BTW Jay Z, Run DMC, Sean Combs these folks from the boros run this town. Dont see no GlenRidge commuters court side at games, They dont have no JU-ICE.

    Libtard in the City says:
    May 15, 2012 at 1:14 pm

    Glen Ridge is definitely accepting (just look at those rapists), though probably less diverse than you are looking for. I like parts of Clifton a lot, but the high school is pretty bad. You definitely will have you Spanish speakers there. I really doubt JJ was serious about Valley Stream. That place is scary.

  78. Keystonepro says:

    Frank-With a 90 minute commute window-stay the h*ll out of Bergen and Essex. Can you say T-A-X-E-S? You’ll get a reasonable bang for your buck in Union County and there are some great -$500k homes that can be had in Westfield, Berkley Hgts, Cranford, New Providence and surrounds, all with a reasonable commute and some of the best schools in NJ

  79. xmonger says:

    #42 Jamie would earn my respect if he just told everyone to go screw. It’s their money to lose. They are still printing money over there hand over fist, notwithstanding their hedging incompetence and sh*t risk management control infrastructure.

  80. Brian says:

    81 –

    Thank you jj. that was so refreshing. we all know that you would never say anything racist, sexist, age discriminitory or offensive to anyone. kudos to you sir.

    http://njrereport.com/index.php/2012/02/29/big-jump-in-contracts-in-january/#comment-500242

  81. xolepa says:

    (81)
    racist story: My wife and I were engaged in early 80’s. I wanted to buy a 4 family in Morristown, law office block. Easy rental money. Put minimum down. Move out in a year, have $$$ rolling in afterwards. Realtor showed a neighboring multi 3 houses away. Realtor knocked door. It was morning. A little while later, person of diversity appeared and opened the door. My wife ran, literally ran, back into the car and said I’m not looking here no more. Realtor and I just shook our heads. I felt sorry for the realtor. My wife was 22 years old at the time. Grew up in Roselle Park. I grew up in a truly diverse environment – race riots every May and more.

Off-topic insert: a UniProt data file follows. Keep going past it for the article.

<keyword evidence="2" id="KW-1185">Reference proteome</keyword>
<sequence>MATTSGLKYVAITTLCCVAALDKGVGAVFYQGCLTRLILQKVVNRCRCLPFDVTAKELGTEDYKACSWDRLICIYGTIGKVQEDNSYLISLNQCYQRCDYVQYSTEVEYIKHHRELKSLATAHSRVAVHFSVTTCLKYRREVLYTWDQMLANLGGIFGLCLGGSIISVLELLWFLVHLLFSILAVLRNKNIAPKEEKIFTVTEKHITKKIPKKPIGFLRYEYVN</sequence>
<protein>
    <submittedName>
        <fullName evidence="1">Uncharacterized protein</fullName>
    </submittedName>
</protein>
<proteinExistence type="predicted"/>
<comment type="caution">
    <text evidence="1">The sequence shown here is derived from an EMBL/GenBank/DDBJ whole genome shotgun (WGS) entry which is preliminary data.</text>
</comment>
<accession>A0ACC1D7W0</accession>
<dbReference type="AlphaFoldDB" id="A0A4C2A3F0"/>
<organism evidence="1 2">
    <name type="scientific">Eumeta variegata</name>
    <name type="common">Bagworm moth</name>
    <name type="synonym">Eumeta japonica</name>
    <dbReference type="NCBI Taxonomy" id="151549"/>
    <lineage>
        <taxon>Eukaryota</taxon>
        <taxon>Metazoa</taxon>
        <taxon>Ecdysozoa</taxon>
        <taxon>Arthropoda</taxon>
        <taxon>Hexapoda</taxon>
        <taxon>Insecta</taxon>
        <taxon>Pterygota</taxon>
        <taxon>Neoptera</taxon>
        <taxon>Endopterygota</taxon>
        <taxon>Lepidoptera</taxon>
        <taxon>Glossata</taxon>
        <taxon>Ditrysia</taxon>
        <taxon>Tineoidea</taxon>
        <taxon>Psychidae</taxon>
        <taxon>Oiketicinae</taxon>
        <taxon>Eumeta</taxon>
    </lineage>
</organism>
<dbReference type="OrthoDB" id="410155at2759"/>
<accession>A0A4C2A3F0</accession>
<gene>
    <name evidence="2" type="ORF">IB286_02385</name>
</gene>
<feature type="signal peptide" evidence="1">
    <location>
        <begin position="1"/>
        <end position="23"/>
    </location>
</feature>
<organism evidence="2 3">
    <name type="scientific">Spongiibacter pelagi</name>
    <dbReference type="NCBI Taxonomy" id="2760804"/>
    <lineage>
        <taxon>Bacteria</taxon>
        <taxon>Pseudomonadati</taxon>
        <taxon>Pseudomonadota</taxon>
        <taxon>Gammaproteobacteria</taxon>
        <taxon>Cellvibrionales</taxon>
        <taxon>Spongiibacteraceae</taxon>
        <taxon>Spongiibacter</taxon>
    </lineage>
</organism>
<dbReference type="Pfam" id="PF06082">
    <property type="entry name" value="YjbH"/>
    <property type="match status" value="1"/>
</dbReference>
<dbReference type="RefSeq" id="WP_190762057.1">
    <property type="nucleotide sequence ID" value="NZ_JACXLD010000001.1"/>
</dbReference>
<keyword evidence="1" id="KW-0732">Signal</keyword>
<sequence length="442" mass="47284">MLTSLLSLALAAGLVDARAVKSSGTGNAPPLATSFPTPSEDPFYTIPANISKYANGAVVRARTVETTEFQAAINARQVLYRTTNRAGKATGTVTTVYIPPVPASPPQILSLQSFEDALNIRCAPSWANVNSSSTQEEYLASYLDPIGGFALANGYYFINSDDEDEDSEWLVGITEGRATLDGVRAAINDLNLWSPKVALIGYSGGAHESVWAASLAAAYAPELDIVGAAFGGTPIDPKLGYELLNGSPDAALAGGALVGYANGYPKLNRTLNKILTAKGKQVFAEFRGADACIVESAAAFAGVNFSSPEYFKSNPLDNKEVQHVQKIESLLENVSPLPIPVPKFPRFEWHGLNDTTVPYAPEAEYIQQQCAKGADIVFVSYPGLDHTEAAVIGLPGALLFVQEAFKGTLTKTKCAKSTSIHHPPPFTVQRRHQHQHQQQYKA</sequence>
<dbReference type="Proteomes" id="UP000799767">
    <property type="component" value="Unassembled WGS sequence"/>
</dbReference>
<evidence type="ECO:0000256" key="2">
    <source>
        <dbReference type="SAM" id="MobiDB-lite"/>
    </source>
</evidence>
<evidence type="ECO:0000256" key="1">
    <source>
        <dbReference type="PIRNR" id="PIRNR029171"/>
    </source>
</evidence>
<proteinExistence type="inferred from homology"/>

82. JJ says:

    The things you need to be successful in life you are born with. Quite honestly school is not that important. First “real” interview I got on a trading desk I noticed everyone was young, good looking, tall, athletic, had a great personality, had solid sales skills and were extremely outgoing. Although I like hiring people with a good education and high GPA quite honestly the world is like the show “the voice” supposedly it goes to the person who can sing the best, but the older, fat or ugly contestants never seem to win. Somehow the voice sounds better when a pretty face is singing. Like on Americas got talent last night some weird women with birds all her sang an amazing song. But got booted, really who wants to look at her while she sings.

    when I took an Accounting Class three years ago with a bunch of 18-19 year olds the professor made a point of telling the mealy mouse badly dressed snot nose back stabing three kids who had perfect scores and were bragging about it, that your 100 on the test is meaningless it wont help you in life. I was talking to professor one day as he was wondering why I was taking class. I said I needed the Tax Course and needed a C at least. Of course I proudly pulled a 67 on the midterm which in the curve got rounded to a C plus. Professor point out to class this guy has not even passed an entry level tax course in Accounting and making more than anyone in this class or I will ever make. And he could hire you when you graduate. Get to know him more than worrying about test. The kids none of them talked to me about a job. None of even understood importance of corporate tax, how are they going to be Big 4 partners, CEOs or CFOs without having a basic understanding of corporate tax. I guess there goals were a lot lower.

  83. xolepa says:

    race riots every May and more = Franklin HS, Somerset NJ

    In m senior year at FHS, a bus load of helmeted, armed Swats separated the two factions 10 minutes before the blood was to spill. 300 whites against 250 locals – the high school was situated in a minority part of the township. It was a standoff. Things calmed down for several years after that incident.

    Would you want to send your kids to that kind of district?

  84. JJ says:

    I think diversity works as it balances out all the different minorities flaws.

    Brian says:
    May 15, 2012 at 2:20 pm

    81 –

    Thank you jj. that was so refreshing. we all know that you would never say anything racist, sexist, age discriminitory or offensive to anyone. kudos to you sir.

    http://njrereport.com/index.php/2012/02/29/big-jump-in-contracts-in-january/#comment-500242

  85. seif says:

    82 – I agree. If you are okay with a 1.5 hour bus or train commute go further out, pay less taxes and get more bang for your buck.

  86. xmonger says: